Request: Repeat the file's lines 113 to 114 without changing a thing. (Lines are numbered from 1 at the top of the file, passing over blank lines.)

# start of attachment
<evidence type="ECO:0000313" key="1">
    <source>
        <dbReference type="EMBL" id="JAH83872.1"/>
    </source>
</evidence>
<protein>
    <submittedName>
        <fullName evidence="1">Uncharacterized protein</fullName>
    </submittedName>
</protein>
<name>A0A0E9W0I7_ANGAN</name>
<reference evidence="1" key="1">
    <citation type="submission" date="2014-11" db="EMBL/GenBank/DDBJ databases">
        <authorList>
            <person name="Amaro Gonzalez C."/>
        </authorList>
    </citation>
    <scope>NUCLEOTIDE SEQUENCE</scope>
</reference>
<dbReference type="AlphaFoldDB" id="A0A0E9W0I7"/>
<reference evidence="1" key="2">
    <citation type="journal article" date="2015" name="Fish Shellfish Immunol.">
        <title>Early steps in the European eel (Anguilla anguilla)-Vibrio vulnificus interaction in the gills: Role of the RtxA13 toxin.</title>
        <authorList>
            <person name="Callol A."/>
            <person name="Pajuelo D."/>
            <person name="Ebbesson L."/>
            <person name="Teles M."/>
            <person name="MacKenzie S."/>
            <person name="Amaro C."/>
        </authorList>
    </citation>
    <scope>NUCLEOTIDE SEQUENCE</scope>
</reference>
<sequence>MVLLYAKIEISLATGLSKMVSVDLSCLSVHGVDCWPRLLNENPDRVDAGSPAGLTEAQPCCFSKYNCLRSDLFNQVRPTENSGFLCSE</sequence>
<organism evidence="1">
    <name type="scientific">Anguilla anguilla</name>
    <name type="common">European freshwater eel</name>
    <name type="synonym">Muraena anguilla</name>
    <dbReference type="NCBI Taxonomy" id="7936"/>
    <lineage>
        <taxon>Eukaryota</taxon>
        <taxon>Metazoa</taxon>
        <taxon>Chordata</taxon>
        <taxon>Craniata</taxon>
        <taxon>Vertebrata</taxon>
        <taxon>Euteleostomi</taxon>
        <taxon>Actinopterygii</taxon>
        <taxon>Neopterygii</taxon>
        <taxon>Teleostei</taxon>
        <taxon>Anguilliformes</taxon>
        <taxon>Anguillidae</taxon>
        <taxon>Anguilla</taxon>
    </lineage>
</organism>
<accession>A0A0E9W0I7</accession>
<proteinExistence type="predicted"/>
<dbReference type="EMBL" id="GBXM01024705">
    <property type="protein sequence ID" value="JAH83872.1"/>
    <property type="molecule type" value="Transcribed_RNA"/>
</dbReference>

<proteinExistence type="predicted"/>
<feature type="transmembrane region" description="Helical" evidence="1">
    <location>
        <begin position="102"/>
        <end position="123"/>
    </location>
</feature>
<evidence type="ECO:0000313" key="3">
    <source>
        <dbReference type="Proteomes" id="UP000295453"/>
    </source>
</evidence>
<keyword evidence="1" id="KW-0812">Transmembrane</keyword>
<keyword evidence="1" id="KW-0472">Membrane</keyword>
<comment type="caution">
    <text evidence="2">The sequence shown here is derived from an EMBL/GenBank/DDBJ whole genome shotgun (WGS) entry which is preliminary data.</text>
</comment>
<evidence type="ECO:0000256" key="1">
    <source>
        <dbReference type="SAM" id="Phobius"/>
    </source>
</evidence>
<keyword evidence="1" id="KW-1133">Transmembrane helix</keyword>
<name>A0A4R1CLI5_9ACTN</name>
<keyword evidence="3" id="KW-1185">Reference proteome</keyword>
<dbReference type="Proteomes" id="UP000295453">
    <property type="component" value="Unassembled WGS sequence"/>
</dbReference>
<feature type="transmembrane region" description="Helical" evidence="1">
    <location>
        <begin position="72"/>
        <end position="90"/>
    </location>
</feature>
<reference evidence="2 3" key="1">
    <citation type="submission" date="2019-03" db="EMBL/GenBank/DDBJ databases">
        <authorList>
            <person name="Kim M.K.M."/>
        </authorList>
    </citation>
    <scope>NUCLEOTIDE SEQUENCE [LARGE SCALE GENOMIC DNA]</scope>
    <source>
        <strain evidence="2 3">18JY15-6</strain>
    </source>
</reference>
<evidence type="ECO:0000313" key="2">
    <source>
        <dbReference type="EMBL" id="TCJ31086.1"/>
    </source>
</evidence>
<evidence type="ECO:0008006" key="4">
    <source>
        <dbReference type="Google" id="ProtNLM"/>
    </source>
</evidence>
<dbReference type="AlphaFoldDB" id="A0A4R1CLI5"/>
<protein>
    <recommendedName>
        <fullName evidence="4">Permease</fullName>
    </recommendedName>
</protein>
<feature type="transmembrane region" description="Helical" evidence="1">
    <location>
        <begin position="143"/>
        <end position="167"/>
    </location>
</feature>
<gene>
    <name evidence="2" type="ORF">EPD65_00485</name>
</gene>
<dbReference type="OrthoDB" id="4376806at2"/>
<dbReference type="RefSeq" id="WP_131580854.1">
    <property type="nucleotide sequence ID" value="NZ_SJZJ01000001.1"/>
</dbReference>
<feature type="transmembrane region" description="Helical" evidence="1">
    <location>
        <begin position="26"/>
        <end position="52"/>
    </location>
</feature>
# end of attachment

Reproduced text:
    <source>
        <dbReference type="Google" id="ProtNLM"/>